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How Harry Potter and Anagrams Made for a Tough Translation

By Yana Schottenstein

One of the most amazing and important things about translation is that it opens us up to experiences from other countries and other cultures that we wouldn’t be able to understand otherwise. American books and movies are popular all over the world, and the only reason that these works of art are able to be so widely shared, is because they’ve been translated into so many different languages.

When a book, specifically, is translated into another language, most people think that it’s translated literally word for word. This, however, is just not the case. It is the translator’s job to make sure that not only the meaning of the book is transformed from one language to another, they also must ensure that the author’s intention shines through, which can prove to be very problematic in some instances.

One of the most famous books ever written, Harry Potter, was an unusually difficult example for translators all over the world. When you have a book that is filled with so many cultural references, made up magic words, and anagrams, the task of translating it accurately and still capturing the magic and humor intended by the author can seem almost impossible. Let’s take a look at some of the biggest issues that translators had to face when translating the Harry Potter books.

Anagrams

An anagram is a direct word switch or word play. In an anagram, you rearrange the letters of a word or phrase in order to produce a new word or phrase, using all of the letters exactly once. The famous anagram in Harry Potter appeared in the second book, “Harry Potter and the Chamber of Secrets.” You may remember a character called Tom Marvolo Riddle. If you switch around the letters in Tom’s name, you come up with “I am Lord Voldemort.” And he was.

Recreating this anagram in other languages proved to be difficult and many changes had to be made in order to make the translations work. Some languages, such as Chinese, Japanese and Korean, where different characters are used, pose separate issues all together. With languages such as these, the main idea can sometimes get a little lost in translation, though translators do their best to make it work. Other languages that do use the same characters as English are certainly easier, but translators must get creative.

In Spanish for example, the translation of “I am Lord Voldemort” is “Soy Lord Voldemort.” So, Tom Marvolo Riddle’s name had to change as well. In this case, Tom became Tom Sorvolo Ryddle. In French, “Je suis Voldemort” turned Tom’s name into Tom Elvis Jedusor, and in German, “Ist Lord Voldemort” became “Tom Vorlost Riddle.” It’s always very interesting to see what new names the translators were able to come up with so that the name could look and sound similar, while still allowing the anagram to apply. It’s also quite astonishing to think about how much went into the creation of these names, which some readers may not even think twice about.

Made Up Words

J.K. Rowling was very clever in the language she used throughout Harry Potter. First of all, for every spell, magic trick, and potion, she came up with a language all her own. It takes translators a great deal of time to properly and appropriately translate the imaginary magical words that Rowling brought to life in English. Not all of the names of the characters translated well either, so translators had to get very creative. All of this also has to keep in mind the tone that Rowling was trying to set. Every word she wrote was crafted very carefully, with names and spells often having double meanings or plays on words. This is something that’s very difficult for translators to handle and is something that makes the translation process almost like an art.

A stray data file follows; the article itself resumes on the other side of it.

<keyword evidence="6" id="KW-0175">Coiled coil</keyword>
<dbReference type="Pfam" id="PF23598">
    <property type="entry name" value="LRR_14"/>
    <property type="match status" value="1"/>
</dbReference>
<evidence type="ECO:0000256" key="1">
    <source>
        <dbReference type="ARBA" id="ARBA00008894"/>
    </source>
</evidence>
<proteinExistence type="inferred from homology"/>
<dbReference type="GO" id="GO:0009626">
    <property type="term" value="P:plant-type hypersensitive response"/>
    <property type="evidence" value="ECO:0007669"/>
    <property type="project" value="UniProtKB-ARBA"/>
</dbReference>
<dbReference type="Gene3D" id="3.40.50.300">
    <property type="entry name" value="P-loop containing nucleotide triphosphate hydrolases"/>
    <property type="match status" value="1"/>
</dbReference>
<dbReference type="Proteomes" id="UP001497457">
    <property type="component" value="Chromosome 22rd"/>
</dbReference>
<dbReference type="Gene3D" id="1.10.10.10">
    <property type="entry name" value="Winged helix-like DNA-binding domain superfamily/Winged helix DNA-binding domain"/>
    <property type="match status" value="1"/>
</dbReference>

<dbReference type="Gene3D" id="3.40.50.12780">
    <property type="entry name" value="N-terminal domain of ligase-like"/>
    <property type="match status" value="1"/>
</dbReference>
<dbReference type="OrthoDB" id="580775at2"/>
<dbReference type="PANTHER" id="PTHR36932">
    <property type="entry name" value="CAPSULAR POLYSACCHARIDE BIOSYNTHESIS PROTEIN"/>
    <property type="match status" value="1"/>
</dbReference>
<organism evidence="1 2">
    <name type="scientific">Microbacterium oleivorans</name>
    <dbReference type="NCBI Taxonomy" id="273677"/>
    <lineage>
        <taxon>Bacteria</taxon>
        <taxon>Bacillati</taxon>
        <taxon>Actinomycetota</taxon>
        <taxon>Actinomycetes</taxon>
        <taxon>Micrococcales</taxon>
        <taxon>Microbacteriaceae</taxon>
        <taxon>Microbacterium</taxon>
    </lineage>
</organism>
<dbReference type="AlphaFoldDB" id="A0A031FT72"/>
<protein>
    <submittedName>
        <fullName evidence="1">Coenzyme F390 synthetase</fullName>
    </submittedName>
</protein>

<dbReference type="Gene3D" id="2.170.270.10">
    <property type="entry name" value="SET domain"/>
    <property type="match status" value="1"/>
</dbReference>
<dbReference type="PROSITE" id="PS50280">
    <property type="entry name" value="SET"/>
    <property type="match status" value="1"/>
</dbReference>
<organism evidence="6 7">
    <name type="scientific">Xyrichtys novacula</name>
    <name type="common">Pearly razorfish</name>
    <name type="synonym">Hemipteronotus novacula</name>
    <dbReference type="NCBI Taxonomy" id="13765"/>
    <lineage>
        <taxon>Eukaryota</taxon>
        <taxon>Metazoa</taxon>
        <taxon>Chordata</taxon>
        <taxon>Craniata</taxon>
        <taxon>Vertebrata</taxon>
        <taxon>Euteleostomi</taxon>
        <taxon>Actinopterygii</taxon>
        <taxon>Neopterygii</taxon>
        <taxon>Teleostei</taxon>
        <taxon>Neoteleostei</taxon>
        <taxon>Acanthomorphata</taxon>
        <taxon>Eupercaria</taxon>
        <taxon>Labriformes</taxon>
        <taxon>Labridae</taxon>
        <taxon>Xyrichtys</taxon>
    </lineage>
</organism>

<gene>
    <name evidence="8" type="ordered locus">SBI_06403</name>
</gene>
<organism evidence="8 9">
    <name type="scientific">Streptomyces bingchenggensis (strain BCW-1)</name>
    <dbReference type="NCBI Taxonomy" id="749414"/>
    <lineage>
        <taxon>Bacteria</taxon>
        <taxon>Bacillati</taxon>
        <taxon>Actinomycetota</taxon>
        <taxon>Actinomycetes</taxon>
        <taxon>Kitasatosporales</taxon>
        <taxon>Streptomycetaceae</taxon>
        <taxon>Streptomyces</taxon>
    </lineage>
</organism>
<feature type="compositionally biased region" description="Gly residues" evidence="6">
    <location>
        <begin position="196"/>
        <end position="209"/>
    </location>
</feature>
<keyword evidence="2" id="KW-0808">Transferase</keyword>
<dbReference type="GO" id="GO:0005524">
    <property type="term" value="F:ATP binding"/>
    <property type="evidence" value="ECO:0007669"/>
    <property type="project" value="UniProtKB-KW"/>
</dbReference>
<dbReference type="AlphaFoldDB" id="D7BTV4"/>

To give an example, the name of one of the main characters of the book, Severus Snape, was meant to sound mean. The name Snape was meant to sound like the word snake. This didn’t translate into every language, so adjustments had to be made. In Italian for example, Severus Snape became Severus Piton (to sound like python). The translator had to keep the author’s intention in mind when making the translation.

Cultural References

Harry Potter is unmistakably written by someone who is British. From street names to character names to cultural habits (tea and crumpets, for example), translators had to make sure their readers were able to understand these references in their own native language. In some instances, footnotes were added to the bottom of pages to help explain certain rituals or ways of writing. In other circumstances, details were slightly changed to reflect the country where the book was being translated. This made is easier for readers to understand what was happening and also relate to the characters.

While Rowling, of course, is the genius behind the Harry Potter franchise, a lot of credit must be given to all of the translators of this particularly difficult book. These translators had to work to not only ensure the book made sense in other languages, but also to make sure they were able to bring Rowling’s magic to life, just as she did in English.

About the writer

Yana Schottenstein, the founder of Access 2 Interpreters, contributed content to this article. Yana is a recipient of the International Entrepreneur of the Year Award, and is dedicated to providing equal opportunity and access to services for non-English speaking communities. Access 2 Interpreters is a leading translation and interpretation company in Columbus.

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